1975 Pro Bowl

The 1975 Pro Bowl was the NFL's 25th annual all-star game which featured the outstanding performers from the 1974 season. The game was played on Monday, January 20, 1975, at the Orange Bowl in Miami, Florida. The final score was NFC 17, AFC 10. James Harris of the Los Angeles Rams was named the game's Most Valuable Player.[1]

Attendance at the game was 26,484.[2] John Madden of the Oakland Raiders coached the AFC while the NFC was led by the Los Angeles Rams' Chuck Knox.[3] The referee for the game was Dick Jorgensen.[4] It was the first of five straight Pro Bowls played on ABC's Monday Night Football package.

1975 NFL Pro Bowl
Football signed by 1975 Pro Bowl team (1991.89)
A football signed by 1975 Pro Bowl players
10 17
Head coach:
John Madden
(Oakland Raiders)
Head coach:
Chuck Knox
(Los Angeles Rams)
1234 Total
AFC 00100 10
NFC 03014 17
DateJanuary 20, 1975
StadiumOrange Bowl, Miami, Florida
MVPJames Harris (Los Angeles Rams)
RefereeDick Jorgensen
TV in the United States
AnnouncersFrank Gifford, Howard Cosell & Alex Karras


  1. ^ "Harris passes lead NFC to Pro Bowl win". Pittsburgh Post-Gazette. AP. January 21, 1975. p. 18. Retrieved January 17, 2012.
  2. ^ "NFL Pro Bowl history". CBSSports.com. Archived from the original on January 16, 2012. Retrieved January 17, 2012.
  3. ^ "The 1975 Pro Bowl". Bolding Sports Research. Archived from the original on January 17, 2012. Retrieved January 17, 2012.
  4. ^ "1975 Pro Bowl game book" (PDF). NFL Game Statistics & Information. National Football League. Archived (PDF) from the original on January 30, 2012. Retrieved January 30, 2012.

External links

1976 Pro Bowl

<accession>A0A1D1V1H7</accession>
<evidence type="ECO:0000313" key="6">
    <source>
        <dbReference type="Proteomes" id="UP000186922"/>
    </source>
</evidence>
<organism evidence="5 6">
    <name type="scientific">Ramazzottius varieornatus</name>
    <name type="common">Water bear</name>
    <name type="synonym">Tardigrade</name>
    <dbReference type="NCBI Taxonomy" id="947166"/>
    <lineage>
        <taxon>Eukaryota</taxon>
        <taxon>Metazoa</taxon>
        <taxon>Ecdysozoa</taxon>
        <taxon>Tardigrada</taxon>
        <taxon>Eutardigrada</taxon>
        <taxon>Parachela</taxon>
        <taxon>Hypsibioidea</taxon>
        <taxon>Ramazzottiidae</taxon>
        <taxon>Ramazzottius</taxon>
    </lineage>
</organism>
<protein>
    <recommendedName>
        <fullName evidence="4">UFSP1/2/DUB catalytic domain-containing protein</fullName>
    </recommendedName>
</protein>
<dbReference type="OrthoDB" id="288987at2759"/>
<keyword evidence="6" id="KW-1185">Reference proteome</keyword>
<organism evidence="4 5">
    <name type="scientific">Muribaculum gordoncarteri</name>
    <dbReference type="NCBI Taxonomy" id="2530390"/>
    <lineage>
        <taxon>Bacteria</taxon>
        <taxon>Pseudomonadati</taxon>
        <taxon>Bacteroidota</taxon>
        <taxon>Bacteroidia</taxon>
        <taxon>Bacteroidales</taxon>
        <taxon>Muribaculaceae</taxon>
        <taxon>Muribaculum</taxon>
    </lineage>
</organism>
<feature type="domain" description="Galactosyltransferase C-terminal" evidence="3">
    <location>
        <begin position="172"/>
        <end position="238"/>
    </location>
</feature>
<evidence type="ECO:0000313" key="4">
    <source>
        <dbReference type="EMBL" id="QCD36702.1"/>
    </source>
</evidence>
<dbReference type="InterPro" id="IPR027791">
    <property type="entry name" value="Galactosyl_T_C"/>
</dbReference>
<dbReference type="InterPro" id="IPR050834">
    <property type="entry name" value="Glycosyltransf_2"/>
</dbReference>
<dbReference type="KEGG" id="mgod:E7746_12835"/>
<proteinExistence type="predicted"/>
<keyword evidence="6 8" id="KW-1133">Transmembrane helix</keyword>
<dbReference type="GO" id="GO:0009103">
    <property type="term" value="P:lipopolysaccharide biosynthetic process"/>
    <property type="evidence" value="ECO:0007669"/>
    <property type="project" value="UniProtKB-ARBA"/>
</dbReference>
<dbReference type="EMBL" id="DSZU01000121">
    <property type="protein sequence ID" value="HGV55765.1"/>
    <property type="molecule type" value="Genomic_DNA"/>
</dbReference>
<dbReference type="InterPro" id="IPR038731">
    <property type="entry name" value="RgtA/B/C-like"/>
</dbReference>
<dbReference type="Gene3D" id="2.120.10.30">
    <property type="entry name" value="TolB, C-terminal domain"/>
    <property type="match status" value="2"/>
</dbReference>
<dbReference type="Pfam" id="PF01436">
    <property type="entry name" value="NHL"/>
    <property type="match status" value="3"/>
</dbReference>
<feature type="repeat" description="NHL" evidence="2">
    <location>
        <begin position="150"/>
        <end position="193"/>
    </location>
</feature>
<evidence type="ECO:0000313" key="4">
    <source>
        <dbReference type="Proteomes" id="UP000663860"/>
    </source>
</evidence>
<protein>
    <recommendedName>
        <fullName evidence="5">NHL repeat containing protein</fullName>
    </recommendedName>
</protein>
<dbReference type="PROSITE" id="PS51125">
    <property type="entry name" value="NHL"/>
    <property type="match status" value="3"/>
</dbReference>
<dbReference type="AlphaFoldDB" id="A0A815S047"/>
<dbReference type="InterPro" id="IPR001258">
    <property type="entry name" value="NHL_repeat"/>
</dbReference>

The 1976 Pro Bowl was the NFL's 26th annual all-star game which featured the outstanding performers from the 1975 season. The game was played on Monday, January 26, 1976, at the Louisiana Superdome in New Orleans, Louisiana in front of a crowd of 32,108. The final score was NFC 23, AFC 20. It was also the first Pro Bowl game played indoors.

The game featured the best players in the National Football League as selected by the league's coaches. John Madden of the Oakland Raiders led the AFC team against an NFC team led by Los Angeles Rams head coach Chuck Knox.The AFC's Billy "White Shoes" Johnson was named the game's MVP on the strength of a 90-yard punt return touchdown and a second punt return of 55 yards that set up a field goal. The referee was Fred Silva.Players on the winning NFC team received $2,000 apiece while the AFC participants each took home $1,500.

Bellarmine College Preparatory

Bellarmine College Preparatory is a private, Jesuit, all-male preparatory school in the College Park neighborhood of San Jose, California. Founded in 1851, Bellarmine and its sister San Jose Catholic girls school, Notre Dame High School, are the oldest secondary schools in the state.Bellarmine is a Catholic school within the Diocese of San Jose and sponsored by the Society of Jesus.

Fred Carr